As the newly legalized cannabis industry in Canada continues to suffer from inventory shortages, one expert says consumers shouldn't expect supply to improve any time soon.
Some 5 million kilograms of marijuana are needed to satisfy the demand for recreational cannabis in Canada, according to George Robinson - CEO of the cannabis production and consulting firm RavenQuest. But producers are growing less than 10 percent of that amount, so licensed retailers simply don't have enough cannabis to match consumer demand.
"We're absolutely not getting anywhere close to the supply," Robinson told CTV. "I think it's about 400,000 kilos that [cannabis cultivators] are producing right now."
Even though Prime Minister Justin Trudeau has said he's confident the supply issues should be cleared up within a year, Robinson says it will likely take closer to five years before supply finally meets demand.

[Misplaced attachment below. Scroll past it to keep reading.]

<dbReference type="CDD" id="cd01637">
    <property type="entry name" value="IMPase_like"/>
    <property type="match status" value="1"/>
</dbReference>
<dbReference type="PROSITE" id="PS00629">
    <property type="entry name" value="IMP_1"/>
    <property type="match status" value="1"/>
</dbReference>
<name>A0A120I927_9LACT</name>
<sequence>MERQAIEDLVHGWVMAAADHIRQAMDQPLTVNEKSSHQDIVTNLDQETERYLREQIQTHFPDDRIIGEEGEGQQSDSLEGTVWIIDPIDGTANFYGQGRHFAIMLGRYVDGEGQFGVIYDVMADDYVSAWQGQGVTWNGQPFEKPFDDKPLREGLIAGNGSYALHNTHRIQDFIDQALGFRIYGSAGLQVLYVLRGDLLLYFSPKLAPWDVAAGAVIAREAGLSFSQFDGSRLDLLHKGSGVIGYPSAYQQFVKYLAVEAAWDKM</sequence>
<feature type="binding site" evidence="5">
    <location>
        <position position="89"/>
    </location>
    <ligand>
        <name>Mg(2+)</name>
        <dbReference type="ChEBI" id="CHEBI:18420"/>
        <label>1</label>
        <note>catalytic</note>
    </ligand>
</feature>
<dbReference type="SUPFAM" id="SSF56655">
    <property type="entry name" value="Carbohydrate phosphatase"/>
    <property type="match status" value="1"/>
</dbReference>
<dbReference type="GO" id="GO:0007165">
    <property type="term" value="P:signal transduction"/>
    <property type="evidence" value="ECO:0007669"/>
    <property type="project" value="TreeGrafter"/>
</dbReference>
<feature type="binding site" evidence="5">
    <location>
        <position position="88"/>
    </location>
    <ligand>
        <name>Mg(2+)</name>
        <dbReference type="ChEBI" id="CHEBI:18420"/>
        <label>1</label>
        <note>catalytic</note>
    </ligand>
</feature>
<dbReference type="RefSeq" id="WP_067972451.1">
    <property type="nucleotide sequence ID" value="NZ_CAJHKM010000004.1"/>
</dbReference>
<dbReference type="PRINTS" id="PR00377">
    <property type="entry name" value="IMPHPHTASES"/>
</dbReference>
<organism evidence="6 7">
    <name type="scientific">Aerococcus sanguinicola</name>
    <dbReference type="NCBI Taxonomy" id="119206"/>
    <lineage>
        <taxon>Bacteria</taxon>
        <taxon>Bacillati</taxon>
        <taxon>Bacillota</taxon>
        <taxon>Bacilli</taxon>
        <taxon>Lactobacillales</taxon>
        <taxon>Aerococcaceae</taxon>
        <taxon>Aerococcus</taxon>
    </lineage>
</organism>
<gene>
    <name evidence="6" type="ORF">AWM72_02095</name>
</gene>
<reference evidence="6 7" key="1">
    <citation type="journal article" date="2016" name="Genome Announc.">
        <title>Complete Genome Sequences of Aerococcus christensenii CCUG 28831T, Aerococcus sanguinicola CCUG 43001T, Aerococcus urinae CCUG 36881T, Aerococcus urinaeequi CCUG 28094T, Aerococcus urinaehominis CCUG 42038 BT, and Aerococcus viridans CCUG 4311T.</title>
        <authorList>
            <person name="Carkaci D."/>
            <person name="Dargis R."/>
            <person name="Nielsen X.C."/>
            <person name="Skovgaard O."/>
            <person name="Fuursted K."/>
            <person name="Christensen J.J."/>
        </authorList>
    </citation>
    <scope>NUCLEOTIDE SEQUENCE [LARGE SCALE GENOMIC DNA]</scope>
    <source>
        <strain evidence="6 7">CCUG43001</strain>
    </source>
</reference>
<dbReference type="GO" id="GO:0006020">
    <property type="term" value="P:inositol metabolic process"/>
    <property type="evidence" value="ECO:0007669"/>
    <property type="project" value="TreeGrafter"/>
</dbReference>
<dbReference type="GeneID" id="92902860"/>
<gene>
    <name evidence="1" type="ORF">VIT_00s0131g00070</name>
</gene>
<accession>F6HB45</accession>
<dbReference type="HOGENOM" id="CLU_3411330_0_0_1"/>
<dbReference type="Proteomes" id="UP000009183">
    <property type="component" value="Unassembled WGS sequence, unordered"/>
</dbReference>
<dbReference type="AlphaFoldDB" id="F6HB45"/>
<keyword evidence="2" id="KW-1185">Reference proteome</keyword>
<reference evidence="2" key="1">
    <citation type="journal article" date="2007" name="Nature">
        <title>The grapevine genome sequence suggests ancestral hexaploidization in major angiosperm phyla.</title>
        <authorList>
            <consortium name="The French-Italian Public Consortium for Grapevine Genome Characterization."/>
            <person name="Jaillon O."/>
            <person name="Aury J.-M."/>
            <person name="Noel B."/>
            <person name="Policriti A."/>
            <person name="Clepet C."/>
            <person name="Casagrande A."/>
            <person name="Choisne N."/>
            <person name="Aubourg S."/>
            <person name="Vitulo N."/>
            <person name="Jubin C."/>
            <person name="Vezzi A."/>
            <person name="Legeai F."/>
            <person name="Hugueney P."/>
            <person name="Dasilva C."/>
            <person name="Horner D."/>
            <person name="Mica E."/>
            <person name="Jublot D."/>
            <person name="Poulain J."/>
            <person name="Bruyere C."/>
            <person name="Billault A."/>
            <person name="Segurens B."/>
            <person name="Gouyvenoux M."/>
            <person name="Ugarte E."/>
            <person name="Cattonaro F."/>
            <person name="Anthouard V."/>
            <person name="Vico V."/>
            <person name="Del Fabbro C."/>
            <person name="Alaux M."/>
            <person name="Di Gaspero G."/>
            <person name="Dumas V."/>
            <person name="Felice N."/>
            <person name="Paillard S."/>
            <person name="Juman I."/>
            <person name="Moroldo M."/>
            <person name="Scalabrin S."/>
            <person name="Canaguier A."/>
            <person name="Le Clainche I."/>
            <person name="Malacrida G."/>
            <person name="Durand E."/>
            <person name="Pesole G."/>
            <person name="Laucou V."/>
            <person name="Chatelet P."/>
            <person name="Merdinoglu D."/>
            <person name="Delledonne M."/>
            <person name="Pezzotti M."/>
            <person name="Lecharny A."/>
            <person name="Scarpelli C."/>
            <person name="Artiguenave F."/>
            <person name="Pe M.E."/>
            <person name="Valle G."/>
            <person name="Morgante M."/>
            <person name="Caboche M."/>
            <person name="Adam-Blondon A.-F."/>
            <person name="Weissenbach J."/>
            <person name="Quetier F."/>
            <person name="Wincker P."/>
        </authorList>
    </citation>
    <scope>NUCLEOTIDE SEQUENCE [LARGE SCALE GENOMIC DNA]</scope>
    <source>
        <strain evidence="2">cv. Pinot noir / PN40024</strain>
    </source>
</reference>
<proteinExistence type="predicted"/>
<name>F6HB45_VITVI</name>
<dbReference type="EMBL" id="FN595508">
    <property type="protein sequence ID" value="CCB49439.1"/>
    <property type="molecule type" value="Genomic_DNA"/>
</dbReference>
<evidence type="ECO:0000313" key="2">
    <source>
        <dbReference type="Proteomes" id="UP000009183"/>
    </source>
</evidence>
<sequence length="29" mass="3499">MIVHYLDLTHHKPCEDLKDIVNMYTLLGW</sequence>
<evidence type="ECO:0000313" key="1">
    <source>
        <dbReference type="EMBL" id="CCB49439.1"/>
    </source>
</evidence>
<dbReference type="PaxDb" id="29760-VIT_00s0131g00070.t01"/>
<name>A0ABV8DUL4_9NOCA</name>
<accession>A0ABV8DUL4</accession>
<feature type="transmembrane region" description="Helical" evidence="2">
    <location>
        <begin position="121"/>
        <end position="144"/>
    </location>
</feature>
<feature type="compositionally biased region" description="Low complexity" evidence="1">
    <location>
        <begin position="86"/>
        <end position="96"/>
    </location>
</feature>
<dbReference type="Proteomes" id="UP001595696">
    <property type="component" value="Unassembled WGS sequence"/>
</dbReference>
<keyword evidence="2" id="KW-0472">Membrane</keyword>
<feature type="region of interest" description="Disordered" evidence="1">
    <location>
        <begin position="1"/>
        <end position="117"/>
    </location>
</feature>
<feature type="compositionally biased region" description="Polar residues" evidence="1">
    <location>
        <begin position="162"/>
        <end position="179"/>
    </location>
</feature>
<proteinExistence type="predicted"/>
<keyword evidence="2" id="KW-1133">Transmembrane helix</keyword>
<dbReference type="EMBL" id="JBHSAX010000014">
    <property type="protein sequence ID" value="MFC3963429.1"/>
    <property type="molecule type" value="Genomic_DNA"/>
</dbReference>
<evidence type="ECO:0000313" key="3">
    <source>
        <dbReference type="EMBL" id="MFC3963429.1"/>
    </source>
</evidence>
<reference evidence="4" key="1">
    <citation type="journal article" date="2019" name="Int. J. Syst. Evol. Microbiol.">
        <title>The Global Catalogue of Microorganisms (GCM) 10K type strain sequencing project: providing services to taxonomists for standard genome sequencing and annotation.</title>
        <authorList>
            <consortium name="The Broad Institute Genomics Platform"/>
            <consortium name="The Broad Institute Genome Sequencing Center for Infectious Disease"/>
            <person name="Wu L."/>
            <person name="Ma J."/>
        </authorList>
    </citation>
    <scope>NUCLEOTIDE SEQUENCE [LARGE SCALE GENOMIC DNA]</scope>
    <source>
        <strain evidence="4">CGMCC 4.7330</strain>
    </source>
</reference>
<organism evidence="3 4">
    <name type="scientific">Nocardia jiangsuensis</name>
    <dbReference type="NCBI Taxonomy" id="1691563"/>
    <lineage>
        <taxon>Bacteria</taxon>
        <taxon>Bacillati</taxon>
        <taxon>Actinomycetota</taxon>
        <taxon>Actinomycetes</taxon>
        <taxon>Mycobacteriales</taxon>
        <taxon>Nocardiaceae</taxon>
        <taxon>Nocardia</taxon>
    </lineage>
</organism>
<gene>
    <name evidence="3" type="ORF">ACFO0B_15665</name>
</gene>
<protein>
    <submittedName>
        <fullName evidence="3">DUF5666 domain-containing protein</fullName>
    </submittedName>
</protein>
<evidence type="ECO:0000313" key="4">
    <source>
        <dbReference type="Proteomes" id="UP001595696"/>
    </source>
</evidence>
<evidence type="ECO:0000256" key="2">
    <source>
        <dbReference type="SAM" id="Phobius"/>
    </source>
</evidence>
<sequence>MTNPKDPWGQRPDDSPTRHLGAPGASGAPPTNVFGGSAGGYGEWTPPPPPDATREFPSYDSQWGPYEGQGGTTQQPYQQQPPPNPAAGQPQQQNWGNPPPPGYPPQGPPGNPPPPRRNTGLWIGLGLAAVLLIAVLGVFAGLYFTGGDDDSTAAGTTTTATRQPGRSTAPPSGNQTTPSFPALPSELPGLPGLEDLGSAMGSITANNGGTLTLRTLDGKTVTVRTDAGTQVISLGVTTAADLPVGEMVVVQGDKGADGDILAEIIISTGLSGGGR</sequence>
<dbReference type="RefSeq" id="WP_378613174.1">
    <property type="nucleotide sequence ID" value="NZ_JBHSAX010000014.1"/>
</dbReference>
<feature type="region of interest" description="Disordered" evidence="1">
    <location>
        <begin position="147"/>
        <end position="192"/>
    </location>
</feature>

These supply shortages are starting to affect legal businesses in the country, too. Cannabis NB laid off 60 of their employees because the crown corporation wasn't able to get enough supply to meet initial sales goals. And a privately run shop in Newfoundland has decided to shut its doors after their inability to keep weed on the shelves crippled their business.
For some of the small business owners still trying to stick it out in the legal industry, the problems with the regulated industry have made them a laughing stock for illicit dealers as marijuana sales continue unabated on the black market.
"They laugh at me," said Thomas Clarke - who runs one of the cannabis stores that are still operating in Newfoundland. "They say, 'Ha ha, you don't got any cannabis in your store, you're only making seven-and-a-half per cent [profit]. In the meantime our business on the black market is thriving and we're making 100 percent [profit].'"
While Clarke's store is still receiving new stock, it certainly isn't coming in regularly and it doesn't last for more than a couple of days, he says. If the cannabis shortages really do last for the next five years, the legal market is going to have a difficult time repairing the damage done to its reputation by that time. Mom-and-pop shops across the country are likely to have the hardest time making it through until then.
So the sooner supply issues can be sorted out, the better for everyone.